Utilising robotic microscopes in surgery

March 24, 2024 | 18:00
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Medical experts gathered at a seminar in Hanoi on March 23 to discuss the use of robotic microscope surgery.

Drawing the attendance of esteemed physicians from hospitals nationwide, the event expanded the boundaries in the field of medical technology and surgery.

Utilising robotic microscopes in surgery
Assoc. Prof. Ngo Manh Hung shared his extensive experience in neurosurgery at the seminar hosted by HFH

Dr. Ngo Manh Hung, deputy director of the Neuro-Surgery Centre at Viet Duc Hospital, shared his extensive experience and success using the microscope.

“Most surgeons nowadays aim to make the smallest possible incisions but provide the widest possible view. To achieve this, we need two important factors: a light source introduced into the surgical field and ultra-high-resolution imaging to see every detail clearly,” said Dr. Hung.

“Moreover, the light source should not obstruct the surgeon's view. Currently, 80-90 per cent of neurosurgeries require a microscope, and without a surgical microscope, major and deep surgeries cannot be performed.”

The surgical microscope used by Dr. Hung is utilised in surgeries for brain tumors, spinal tumors, aneurysms, and coronary artery bypass.

“In neurosurgery, the surgical microscope acts like an extended arm and eye for the surgeon. Many limitations and obstacles that previously existed can be overcome with the ZEISS KINEVO 900,” said Dr. Hung.

With decades of surgical experience and having used various types of supportive equipment, Dr. Hung said that the ZEISS KINEVO 900 surgical microscope allowed surgeons to perform operations with sophistication and high precision, helping to maximise treatment of diseased areas while minimising or causing the least harm to healthy areas. This, in turn, limits the impact on the nervous system and reduces the sequelae left for patients.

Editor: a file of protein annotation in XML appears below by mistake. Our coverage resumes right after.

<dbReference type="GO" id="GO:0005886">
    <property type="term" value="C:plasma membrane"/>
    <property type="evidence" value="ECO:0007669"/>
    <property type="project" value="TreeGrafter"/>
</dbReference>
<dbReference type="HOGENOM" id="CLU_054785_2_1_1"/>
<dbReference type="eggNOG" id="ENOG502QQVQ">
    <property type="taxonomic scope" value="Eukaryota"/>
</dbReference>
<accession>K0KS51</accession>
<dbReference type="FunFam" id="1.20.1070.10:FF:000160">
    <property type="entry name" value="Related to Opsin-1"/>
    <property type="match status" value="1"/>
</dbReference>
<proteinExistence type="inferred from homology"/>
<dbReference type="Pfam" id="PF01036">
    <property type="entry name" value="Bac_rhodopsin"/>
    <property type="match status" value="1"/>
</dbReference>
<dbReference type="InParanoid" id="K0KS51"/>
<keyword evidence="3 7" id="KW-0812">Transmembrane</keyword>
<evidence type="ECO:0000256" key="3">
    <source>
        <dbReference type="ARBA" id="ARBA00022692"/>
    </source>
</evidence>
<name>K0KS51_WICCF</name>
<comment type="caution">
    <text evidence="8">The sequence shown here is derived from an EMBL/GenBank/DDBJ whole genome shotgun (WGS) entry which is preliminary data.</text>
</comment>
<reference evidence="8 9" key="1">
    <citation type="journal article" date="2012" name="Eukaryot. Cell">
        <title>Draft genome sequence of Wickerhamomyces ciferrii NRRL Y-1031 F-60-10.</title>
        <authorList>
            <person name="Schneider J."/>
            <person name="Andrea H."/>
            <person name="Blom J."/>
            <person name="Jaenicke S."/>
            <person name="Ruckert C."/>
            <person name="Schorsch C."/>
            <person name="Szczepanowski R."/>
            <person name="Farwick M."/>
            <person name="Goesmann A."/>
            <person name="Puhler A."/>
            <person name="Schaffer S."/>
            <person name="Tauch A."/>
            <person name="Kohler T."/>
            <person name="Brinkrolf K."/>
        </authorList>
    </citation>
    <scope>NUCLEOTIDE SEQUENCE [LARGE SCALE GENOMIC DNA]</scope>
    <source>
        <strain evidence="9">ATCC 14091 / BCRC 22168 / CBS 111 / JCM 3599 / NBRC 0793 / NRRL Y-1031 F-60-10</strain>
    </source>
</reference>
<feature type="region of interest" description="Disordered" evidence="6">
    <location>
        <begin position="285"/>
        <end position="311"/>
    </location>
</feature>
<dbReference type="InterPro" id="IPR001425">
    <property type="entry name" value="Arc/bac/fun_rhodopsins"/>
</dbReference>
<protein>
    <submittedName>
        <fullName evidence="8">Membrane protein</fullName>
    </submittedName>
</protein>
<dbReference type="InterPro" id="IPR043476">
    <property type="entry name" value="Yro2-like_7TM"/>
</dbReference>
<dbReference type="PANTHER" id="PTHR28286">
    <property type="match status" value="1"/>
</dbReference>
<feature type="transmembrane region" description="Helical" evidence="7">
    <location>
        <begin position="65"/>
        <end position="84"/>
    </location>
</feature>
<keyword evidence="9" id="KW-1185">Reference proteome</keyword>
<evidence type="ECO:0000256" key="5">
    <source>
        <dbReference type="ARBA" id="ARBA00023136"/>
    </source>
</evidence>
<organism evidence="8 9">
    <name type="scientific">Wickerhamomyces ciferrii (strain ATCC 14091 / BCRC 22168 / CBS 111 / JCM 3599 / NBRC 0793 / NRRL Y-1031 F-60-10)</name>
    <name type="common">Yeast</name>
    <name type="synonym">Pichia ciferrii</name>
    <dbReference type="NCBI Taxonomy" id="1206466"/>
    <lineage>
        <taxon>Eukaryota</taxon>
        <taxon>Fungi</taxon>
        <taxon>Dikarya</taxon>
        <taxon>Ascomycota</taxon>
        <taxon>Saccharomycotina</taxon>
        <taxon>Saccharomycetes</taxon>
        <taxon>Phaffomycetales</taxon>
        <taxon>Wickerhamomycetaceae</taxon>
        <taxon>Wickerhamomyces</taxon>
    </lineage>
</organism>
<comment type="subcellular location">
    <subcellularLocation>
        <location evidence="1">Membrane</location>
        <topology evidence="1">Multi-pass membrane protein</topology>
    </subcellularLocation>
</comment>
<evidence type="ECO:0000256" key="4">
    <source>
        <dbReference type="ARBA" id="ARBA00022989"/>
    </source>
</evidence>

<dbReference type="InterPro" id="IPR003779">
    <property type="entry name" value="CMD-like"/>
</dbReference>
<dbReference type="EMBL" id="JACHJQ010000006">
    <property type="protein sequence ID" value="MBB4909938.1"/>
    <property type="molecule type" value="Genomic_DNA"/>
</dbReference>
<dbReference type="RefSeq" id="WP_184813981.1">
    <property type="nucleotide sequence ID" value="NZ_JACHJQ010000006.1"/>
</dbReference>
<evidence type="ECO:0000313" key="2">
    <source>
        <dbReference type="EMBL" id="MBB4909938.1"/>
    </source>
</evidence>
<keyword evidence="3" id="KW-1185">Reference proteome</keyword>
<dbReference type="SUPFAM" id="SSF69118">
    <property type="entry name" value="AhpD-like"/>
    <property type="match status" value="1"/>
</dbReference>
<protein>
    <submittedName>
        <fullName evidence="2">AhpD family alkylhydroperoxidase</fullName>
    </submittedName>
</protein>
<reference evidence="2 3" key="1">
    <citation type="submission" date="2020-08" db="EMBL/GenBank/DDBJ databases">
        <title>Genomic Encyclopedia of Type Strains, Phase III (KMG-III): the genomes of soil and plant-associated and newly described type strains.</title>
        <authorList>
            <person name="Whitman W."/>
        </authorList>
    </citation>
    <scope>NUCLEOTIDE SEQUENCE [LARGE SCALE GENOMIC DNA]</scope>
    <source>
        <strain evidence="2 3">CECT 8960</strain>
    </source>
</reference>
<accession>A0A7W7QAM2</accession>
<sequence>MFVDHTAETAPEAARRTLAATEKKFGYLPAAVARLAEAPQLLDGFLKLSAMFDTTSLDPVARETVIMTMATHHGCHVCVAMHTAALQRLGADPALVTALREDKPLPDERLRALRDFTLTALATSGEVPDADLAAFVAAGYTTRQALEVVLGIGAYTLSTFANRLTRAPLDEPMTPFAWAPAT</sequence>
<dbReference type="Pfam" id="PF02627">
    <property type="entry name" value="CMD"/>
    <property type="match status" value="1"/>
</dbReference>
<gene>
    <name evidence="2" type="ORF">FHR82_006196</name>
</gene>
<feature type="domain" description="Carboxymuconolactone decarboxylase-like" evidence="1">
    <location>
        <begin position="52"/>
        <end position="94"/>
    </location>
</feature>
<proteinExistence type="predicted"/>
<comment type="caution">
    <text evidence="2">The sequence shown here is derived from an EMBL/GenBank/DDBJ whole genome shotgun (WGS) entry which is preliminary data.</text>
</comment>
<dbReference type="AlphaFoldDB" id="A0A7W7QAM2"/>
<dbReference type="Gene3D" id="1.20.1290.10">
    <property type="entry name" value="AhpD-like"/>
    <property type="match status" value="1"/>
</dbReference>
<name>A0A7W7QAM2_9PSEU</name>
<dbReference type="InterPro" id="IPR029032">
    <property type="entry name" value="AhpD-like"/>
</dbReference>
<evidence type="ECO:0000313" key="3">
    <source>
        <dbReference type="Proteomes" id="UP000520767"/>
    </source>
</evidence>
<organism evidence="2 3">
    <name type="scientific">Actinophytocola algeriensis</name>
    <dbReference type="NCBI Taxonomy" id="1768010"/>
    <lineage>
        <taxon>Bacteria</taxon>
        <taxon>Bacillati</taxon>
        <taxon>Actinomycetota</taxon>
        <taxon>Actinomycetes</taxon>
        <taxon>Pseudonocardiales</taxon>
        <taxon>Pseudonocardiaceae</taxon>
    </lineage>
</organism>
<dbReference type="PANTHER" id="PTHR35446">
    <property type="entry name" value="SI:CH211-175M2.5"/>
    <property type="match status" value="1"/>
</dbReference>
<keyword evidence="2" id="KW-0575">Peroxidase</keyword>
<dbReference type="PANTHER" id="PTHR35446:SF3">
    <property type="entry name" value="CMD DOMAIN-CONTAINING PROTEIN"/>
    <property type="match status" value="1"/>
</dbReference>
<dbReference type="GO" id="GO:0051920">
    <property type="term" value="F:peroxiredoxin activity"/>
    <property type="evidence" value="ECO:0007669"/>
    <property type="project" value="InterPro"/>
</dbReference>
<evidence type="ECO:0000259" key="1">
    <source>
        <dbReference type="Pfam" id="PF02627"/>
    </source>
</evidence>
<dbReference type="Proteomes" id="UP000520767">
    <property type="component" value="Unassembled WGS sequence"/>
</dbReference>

Utilising robotic microscopes in surgery
Hanoi French Hospital uses new generation advanced surgical microscope in surgeries

According to medical experts, in cases like high-grade spinal cord tumor surgeries, the biggest challenge for surgeons is the lack of a clear boundary between the diseased area and the healthy tissue.

The fluorescence features of the ZEISS KINEVO 900 help determine blood flow in the smallest vessels, analyse hemodynamics in real-time, and display tumour tissue through fluorescence imaging, helping to differentiate diseased areas within healthy brain tissue.

Such devices are also of great value in training as surgeries can be recorded or broadcast in a vivid and visual way, allowing every member of the surgical team to follow and analyse.

Meanwhile, Dr. Nguyen Hoang Huy, head of the Ear Department at the National Ear, Nose, and Throat Hospital, explored the potential of the surgical microscope in cochlear implant surgery, emphasising the significant advances in surgical practice.

"ENT surgeries are conducted in narrow and dark incisions, where during surgery, very small openings of about 0.3-0.5 mm are made. Touching a nerve could cause the patient to suffer facial paralysis, loss of taste, and taste disorders. The ZEISS KINEVO 900 provides a very bright light source and high-resolution magnified images, which are fundamental needs in ENT surgery," said Dr. Huy.